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Somewhere Steve Jobs is screaming in frustration

With the advent of modern smartphones, many users have sought to jailbreak their phones to allow them to use unauthorized code (such as controversial apps or services not officially allowed by hardware or service providers).  Many also have sought unlock the SIM cards on phones, allowing them to be used on networks which the hardware providers do not officially have deals with.

Apple has long contended that unlocking and jailbreaking is illegal under the 1998 Digital Millennium Copyright Act [PDF].  Apple claims that it supports a vast variety of evils including gangs, drug dealing, and terrorism.  Other companies like Microsoft or Palm [now part of HP] have remained mum on the issue.  And yet others -- like Google -- have been mildly supportive/tolerant of unlockers, while stopping short of providing the tools to unlock phones themselves (which might endanger their valuable carrier contracts).

Some expected the U.S. Supreme Court or further legislation by Congress would eventually tackle the issue.  However, a surprising source appears to have, in essence, given unlockers and (phone) jailbreakers the legal green light -- the Library of Congress.

While not typically officially considered a part of the legislative branch, the Library of Congress is rather an independent research organization tasked with supporting Congress in a variety of ways, including legal research and preserving our nation's history.

The Library of Congress added the following passage to the DMCA, as a result of its research:

Computer programs that enable wireless telephone handsets to execute software applications, where circumvention is accomplished for the sole purpose of enabling interoperability of such applications, when they have been lawfully obtained, with computer programs on the telephone handset.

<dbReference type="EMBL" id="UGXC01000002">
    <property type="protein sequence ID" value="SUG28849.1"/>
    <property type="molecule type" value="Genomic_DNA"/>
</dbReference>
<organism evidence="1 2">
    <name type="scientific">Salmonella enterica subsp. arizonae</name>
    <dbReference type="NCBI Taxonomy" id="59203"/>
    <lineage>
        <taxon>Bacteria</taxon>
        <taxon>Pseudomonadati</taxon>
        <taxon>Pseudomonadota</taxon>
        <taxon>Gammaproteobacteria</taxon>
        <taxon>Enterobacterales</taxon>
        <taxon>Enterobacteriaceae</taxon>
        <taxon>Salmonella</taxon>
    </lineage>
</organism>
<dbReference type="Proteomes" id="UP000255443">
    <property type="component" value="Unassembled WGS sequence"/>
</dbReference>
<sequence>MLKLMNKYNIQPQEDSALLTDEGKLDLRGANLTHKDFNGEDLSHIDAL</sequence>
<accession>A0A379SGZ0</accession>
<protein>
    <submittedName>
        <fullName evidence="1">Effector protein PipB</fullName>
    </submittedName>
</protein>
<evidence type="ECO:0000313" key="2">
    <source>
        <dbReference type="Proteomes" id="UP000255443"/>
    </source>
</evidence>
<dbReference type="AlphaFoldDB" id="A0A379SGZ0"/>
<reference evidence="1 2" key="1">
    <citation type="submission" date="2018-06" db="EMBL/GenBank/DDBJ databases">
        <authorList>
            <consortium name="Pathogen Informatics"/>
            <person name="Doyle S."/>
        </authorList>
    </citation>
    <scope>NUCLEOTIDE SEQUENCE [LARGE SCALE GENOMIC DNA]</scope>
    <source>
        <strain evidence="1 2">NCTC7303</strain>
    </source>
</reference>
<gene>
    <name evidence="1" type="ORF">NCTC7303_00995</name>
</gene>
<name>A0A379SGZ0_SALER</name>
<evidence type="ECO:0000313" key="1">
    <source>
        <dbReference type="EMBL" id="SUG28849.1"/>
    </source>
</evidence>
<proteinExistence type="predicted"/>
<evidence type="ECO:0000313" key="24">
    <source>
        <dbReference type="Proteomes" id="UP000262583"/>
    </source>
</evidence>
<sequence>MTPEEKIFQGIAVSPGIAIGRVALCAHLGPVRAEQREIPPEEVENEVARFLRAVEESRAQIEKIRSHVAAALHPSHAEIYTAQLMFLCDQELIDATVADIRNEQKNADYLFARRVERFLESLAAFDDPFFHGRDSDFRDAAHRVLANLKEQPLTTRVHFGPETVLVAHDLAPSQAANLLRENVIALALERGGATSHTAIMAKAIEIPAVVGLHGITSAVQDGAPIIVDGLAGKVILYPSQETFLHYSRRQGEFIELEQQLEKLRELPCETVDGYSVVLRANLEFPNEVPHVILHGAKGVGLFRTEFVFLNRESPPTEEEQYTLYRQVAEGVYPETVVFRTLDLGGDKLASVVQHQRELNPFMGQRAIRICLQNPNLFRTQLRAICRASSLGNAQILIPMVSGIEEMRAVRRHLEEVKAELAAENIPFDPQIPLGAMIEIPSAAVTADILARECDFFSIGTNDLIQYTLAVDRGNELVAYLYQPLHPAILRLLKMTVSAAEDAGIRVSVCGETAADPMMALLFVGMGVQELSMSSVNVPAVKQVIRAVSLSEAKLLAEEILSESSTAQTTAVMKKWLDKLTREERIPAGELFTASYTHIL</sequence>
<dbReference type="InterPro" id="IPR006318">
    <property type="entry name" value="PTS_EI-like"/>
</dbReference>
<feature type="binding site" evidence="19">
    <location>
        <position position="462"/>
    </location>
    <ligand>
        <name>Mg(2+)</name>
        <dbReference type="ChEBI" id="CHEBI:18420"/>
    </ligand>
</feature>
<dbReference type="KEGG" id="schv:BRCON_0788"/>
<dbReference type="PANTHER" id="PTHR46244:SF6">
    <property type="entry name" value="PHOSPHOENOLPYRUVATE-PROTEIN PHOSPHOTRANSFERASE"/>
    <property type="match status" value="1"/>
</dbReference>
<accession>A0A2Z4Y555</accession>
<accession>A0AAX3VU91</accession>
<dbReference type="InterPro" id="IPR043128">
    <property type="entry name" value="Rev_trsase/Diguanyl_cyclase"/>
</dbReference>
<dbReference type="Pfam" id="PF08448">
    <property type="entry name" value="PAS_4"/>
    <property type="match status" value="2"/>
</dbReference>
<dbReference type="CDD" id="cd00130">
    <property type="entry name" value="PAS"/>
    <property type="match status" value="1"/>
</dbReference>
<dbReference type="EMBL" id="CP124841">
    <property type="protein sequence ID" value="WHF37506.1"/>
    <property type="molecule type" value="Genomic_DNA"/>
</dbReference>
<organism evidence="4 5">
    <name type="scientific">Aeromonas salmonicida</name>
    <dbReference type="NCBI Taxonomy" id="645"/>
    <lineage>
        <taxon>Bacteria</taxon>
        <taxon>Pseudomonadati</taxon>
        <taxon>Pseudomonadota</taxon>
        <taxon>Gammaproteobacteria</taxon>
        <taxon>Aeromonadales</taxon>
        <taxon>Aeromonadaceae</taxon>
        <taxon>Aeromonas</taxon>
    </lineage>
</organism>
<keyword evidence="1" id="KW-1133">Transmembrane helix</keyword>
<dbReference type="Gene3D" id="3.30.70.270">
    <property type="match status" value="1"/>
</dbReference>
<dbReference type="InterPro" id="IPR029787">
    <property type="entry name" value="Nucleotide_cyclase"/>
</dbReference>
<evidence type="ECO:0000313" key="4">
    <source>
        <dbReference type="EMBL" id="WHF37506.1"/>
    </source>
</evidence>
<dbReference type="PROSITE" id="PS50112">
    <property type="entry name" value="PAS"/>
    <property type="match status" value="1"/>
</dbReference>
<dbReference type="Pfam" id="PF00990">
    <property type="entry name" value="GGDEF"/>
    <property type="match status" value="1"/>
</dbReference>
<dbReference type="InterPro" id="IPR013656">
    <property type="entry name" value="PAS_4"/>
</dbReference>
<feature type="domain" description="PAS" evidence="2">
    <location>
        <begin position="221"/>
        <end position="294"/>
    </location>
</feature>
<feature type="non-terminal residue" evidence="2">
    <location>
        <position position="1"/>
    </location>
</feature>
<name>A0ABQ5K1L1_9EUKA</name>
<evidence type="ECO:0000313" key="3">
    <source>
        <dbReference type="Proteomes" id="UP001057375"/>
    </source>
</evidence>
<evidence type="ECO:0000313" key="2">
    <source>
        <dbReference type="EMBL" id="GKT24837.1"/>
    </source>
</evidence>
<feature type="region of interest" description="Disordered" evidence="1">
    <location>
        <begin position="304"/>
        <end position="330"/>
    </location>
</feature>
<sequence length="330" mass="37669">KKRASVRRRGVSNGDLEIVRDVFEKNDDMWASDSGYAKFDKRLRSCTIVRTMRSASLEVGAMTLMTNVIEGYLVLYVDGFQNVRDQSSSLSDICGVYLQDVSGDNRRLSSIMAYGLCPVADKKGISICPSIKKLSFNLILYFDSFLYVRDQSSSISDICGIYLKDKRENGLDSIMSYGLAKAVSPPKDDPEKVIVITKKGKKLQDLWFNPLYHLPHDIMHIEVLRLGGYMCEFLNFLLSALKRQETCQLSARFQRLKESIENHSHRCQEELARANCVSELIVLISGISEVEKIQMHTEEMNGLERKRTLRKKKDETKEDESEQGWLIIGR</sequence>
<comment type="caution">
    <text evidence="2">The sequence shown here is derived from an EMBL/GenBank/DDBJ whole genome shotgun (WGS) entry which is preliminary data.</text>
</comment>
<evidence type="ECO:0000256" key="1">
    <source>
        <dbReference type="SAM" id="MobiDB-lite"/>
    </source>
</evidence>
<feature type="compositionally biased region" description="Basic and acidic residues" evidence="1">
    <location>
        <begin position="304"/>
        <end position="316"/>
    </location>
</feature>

There are still some sticky legal issues, despite this seemingly liberal addition that opens the door to potentially legalizing unlocking/jailbreaking of smart phones in the U.S.  The DMCA still specifically forbids "technology, product, service, device, component, or part thereof" used in breaking underlying access protections.  That is thought to include unlocking efforts such as the George Hotz/iPhone Dev Team's donation-financed iPhone hacks that allow the phone to jump ship to T-Mobile's GSM network in the U.S.

Also significant, the Library of Congress has amended the use of video excerpts from commercial film -- such as movies or television -- to include "documentary and non-commercial applications" as well as educational ones.  That potentially legalizes video montages, the likes of which oft pop up on YouTube and elsewhere, which the MPAA and others have long contended is illegal.  With the new language Google and others may gain grounds to fight takedown notices.

The Library of Congress's tweaks to the DMCA certainly seem a progressive step forward.  With new legislation like ACTA pending, it may only be a temporary one.  It remains to be seen whether the U.S. will continue to step forward in terms of customer and artistic freedoms, or whether this is merely a brief advance before a subsequent retreat.

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By TCW on 7/26/2010 5:19:51 PM , Rating: 2
While China and many other countries make it ILLEGAL to lock a phone, we here in the States, are made to feel like criminals to some degree to have to claw tooth and nail to make carriers unlock OUR property. I think Google has the right idea: pay full price for an unlocked phone, go wherever you want.

Yes, often, when you enter into a contract, the carrier subsidizes the cost of your phone for the term of the contract. What you may not know is that term is not often the 2 years you think you have to wait to be allowed to have your phone subsidy unlocked. Usually, it's 3 month. Also, it's part of the DMCA. By law, you are legally entitled to your subsidy unlock code from your carrier, IF they feel like giving it to you. You have James H. Billington to thank for that DMCA exemption.

While most GSM carriers have no problem giving you your unlock code, you can't do it (yet) for the iPhone because that's the way Apple wants it, not AT&T. No access to the subsidy unlock database for you! All of China's iPhones are subsidy unlocked out of the box.

AT&T has never once denied me my unlock code. But I can appreciate what the LoC has done to legitimize the fact that yes, it is in fact YOUR phone to do with as YOU see fit and without interference from the vendor, manufacturer, or other entity.

Somewhere along the way these companies just started treating property YOU purchased, contract or not, as if they still had some ownership of it after the money has changed hands and you walk out the door. That's nonsense. You own it. It's yours.

Now all we have to do is force the carriers give us the UN-subsidized rate plan when our contracts expire. I can hear the collective *gasp* already.

"Paying an extra $500 for a computer in this environment -- same piece of hardware -- paying $500 more to get a logo on it? I think that's a more challenging proposition for the average person than it used to be." -- Steve Ballmer

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